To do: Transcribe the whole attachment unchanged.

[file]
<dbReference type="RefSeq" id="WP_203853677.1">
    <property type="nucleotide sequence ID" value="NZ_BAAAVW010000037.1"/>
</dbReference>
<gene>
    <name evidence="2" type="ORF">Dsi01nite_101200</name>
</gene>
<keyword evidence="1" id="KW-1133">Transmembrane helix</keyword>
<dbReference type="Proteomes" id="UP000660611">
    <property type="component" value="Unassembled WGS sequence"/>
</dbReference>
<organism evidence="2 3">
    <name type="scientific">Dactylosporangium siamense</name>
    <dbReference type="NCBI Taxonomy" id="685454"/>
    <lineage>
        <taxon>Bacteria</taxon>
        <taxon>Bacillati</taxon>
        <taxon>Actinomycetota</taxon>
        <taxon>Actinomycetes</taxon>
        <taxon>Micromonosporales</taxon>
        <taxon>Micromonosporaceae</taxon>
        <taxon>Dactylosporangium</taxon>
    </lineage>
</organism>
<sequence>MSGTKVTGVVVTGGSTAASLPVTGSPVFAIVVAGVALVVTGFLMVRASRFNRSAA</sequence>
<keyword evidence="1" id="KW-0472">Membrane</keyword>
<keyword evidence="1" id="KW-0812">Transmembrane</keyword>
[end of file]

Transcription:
<dbReference type="RefSeq" id="WP_203853677.1">
    <property type="nucleotide sequence ID" value="NZ_BAAAVW010000037.1"/>
</dbReference>
<gene>
    <name evidence="2" type="ORF">Dsi01nite_101200</name>
</gene>
<keyword evidence="1" id="KW-1133">Transmembrane helix</keyword>
<dbReference type="Proteomes" id="UP000660611">
    <property type="component" value="Unassembled WGS sequence"/>
</dbReference>
<organism evidence="2 3">
    <name type="scientific">Dactylosporangium siamense</name>
    <dbReference type="NCBI Taxonomy" id="685454"/>
    <lineage>
        <taxon>Bacteria</taxon>
        <taxon>Bacillati</taxon>
        <taxon>Actinomycetota</taxon>
        <taxon>Actinomycetes</taxon>
        <taxon>Micromonosporales</taxon>
        <taxon>Micromonosporaceae</taxon>
        <taxon>Dactylosporangium</taxon>
    </lineage>
</organism>
<sequence>MSGTKVTGVVVTGGSTAASLPVTGSPVFAIVVAGVALVVTGFLMVRASRFNRSAA</sequence>
<keyword evidence="1" id="KW-0472">Membrane</keyword>
<keyword evidence="1" id="KW-0812">Transmembrane</keyword>